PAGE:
Miriam sat at a table with two other party goers, her powder-blue eyes glancing about the room as she took another sip of wine. She was ordinarily quite at home at a dinner gathering, but tonight she felt quite awkward and more than a little out of place. The party was abuzz with people from all over her small town, but there were few she had ever met.
She recognized the man with the scraggly beard who was currently slapping his legs and barking a loud, toothless laugh. In fact, she’d even spoken to him several times, usually having told him, “No. I have no change.”
She also recognized the lady who was often found sitting by the bread vendor at the market, holding her small child in her lap and looking pathetic. Her hand always outstretched and her eyes upturned. Tonight she still held her child, but she was bouncing the giggling boy on her knee, clapping in time with the music.
She had not, to her knowledge, seen the man with one leg before. She couldn’t help but stare. He was a marvelous dancer.
At first she had wondered why any of these people had been invited to such an occasion. Soon, she began to wonder why she had.
Her eyes came back to the two men seated with her. They were friendly enough, in a common sort of way, and the younger of the two was the host of the celebration. They had introduced themselves, though the older man’s name left her head almost as soon as she’d heard it.
She felt obligated to attempt some small talk, and had to raise her voice to uncomfortable levels to pierce the din of the room.
“So how do you two know each other? How did you... um... meet?” she asked, hoping she hadn’t yelled.
“I was drunk, off my ass, on the street. He helped me out.” the older man yelled.
“Oh!” said Miriam.
“He had tried to ride it home.” interjected the younger man. He began laughing as he added, “Sarah was not happy!”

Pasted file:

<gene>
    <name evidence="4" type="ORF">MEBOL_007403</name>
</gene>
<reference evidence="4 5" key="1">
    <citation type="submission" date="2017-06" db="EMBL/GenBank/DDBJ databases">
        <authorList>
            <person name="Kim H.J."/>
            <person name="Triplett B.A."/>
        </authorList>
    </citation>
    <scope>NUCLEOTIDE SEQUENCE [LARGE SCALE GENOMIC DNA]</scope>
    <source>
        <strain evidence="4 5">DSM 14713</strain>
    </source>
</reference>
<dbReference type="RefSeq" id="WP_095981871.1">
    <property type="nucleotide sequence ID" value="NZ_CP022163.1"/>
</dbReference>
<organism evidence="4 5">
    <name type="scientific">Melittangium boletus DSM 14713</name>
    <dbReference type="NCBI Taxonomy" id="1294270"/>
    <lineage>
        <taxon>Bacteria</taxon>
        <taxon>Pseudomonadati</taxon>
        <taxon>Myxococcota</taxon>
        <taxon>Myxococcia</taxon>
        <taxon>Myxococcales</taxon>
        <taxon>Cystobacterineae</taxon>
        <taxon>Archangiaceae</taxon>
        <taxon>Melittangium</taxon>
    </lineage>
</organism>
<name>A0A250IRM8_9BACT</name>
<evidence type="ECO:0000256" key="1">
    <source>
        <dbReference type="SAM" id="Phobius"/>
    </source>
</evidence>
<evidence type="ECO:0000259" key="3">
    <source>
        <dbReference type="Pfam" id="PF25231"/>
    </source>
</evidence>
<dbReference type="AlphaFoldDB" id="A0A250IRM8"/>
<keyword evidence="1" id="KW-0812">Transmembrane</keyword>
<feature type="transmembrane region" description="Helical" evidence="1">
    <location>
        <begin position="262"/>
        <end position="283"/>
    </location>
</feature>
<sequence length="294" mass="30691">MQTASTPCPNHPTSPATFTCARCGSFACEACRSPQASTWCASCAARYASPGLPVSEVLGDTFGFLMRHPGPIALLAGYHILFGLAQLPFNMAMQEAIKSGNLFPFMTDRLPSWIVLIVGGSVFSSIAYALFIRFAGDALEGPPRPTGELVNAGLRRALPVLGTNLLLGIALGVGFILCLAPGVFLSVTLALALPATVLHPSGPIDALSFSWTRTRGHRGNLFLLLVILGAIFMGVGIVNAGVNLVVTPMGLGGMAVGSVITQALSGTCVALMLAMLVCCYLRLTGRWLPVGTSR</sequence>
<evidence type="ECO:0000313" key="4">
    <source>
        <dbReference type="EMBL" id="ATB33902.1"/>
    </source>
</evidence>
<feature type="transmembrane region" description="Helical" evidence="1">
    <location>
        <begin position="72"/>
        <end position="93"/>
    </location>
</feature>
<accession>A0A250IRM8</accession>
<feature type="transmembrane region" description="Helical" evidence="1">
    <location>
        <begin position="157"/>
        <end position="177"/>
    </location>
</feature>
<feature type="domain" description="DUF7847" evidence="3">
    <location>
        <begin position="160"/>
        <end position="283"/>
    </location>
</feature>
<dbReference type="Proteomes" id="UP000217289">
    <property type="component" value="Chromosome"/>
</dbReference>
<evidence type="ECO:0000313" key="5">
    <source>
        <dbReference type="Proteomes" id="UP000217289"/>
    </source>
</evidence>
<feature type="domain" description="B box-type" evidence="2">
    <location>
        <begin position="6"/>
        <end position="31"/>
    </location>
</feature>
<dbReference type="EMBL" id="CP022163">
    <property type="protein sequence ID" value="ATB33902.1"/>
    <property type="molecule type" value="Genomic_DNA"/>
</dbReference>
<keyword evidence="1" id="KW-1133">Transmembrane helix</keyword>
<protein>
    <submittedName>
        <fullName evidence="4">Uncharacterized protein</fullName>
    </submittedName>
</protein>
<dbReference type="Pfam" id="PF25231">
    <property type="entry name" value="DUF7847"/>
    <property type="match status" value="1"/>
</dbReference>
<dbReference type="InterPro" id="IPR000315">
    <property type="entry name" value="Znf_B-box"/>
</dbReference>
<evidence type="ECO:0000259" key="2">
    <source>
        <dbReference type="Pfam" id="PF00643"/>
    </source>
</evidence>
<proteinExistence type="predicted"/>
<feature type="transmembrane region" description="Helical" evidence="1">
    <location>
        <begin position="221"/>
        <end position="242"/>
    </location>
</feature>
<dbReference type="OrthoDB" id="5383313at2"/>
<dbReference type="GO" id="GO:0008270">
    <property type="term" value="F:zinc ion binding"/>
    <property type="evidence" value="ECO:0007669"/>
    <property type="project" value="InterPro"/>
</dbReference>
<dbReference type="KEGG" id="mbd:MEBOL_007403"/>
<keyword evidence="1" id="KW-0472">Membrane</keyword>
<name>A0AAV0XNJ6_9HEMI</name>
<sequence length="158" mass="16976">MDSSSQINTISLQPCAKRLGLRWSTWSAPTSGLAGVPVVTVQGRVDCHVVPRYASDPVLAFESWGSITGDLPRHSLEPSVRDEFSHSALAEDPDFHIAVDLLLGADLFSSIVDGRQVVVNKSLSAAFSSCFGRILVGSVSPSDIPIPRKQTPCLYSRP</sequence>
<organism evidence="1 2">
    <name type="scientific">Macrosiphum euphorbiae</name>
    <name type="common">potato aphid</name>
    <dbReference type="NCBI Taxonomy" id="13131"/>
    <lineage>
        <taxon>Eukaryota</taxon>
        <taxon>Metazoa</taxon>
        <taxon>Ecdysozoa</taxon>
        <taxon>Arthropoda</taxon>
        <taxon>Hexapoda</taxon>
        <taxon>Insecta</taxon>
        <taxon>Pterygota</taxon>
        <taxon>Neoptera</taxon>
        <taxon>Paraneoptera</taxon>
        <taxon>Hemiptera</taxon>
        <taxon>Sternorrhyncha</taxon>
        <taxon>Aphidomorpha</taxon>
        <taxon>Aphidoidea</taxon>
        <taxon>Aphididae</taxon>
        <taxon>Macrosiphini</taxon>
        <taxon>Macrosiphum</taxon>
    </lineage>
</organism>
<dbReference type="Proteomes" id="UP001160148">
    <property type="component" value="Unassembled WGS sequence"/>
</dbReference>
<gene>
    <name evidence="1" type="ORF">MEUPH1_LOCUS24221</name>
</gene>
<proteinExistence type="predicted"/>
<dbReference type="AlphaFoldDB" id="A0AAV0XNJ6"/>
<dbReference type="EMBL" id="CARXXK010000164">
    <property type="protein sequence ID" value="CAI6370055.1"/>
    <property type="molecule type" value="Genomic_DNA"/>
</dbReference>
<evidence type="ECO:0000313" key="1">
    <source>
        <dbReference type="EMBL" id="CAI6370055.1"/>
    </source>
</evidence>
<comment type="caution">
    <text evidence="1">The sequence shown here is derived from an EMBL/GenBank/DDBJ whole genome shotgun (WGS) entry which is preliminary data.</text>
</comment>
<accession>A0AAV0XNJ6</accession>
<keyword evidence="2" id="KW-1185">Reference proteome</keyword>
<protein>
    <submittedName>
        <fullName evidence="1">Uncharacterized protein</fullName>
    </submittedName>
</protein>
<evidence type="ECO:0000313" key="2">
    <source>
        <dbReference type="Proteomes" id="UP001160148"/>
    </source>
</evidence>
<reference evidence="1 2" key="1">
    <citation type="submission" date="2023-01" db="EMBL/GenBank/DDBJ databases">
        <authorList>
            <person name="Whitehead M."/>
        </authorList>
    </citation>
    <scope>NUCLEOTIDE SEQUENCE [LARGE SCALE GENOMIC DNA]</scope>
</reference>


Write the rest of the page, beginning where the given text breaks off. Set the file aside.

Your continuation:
“Who’s Sarah?” Miriam asked with a confused smile.
“His ass,” the young man replied.
“You still had the tether around your hand,” continued the young man, “and I think Sarah had dragged you about fifty feet before you even noticed you’d fallen off!”
Miriam giggled. She hated when she giggled. It rarely meant that she was actually amused, and more often than not it meant that she didn’t know what to say or how to respond.
“God, I was a mess,” said the old man. “I think I’d pissed myself, too.”
“Yes, Ben, you did,” said the young man, raising his eyebrows and remembering a certain scent.
“Some things never change!” laughed the old fellow.
Another round of laughs broke out between them, and Miriam tittered nervously. She was relieved, though, that the young man had mentioned his friend’s name. She thought she’d try to move the conversation into a more comfortable subject matter.
“So what do you do, Ben?” she asked.
“I’m a dung collector,” said Ben with a smile.
This was not a more comfortable subject matter. She was sure she could feel the precise shade of red on her face. “Is that... How is that for you?”
“It’s the shittiest job around,” said Ben seriously.
And Ben laughed. “But business is always booming!” He set forth on what was, apparently, a standard set of dung-related witticisms. They were designed to put off, or put at ease, anyone who asked about his profession. Miriam was not put at ease. She giggled and tittered and felt like crying.
Ben calmed himself from his personal laugh-fest. “Jesus, how long has it been since that night?”
“Almost two years,” Jesus said.
“Two years! My God. Seems like longer.” He placed a hand on Jesus’s shoulder. Jesus folded his hands around his cup of wine, and looked over at his friend.
“This here is a very special young man,” said Ben, suddenly addressing Miriam with an unexpected air of formality. “I can honestly say I’ve never met anyone like him.”
“Oh?” said Miriam.
“I’ve known a lot of people, but not a one of them has ever been my friend.” Ben looked at the young man with eyes as deep as a clear, blue lake. “He is my best friend, ever.”
Miriam was silent and, somehow, finally began to feel comfortable. “That’s wonderful,” she said. “God bless you, young man. You have a good heart.”
Jesus smiled. “Thank-you, ma’am.”
Miriam smiled back. “I think you’ll go far in life with an attitude like that. Happy birthday.”
Ben slapped him on the back and raised his cup. “Happy twenty-first, Jesus. Thanks for inviting us. I’m just sorry I don’t have anything to give you.”
“Don’t worry, Ben. I have my reward.” he said as he waved away the apology. “Just don’t piss yourself.”
“I don’t make promises I can’t keep.” said Ben.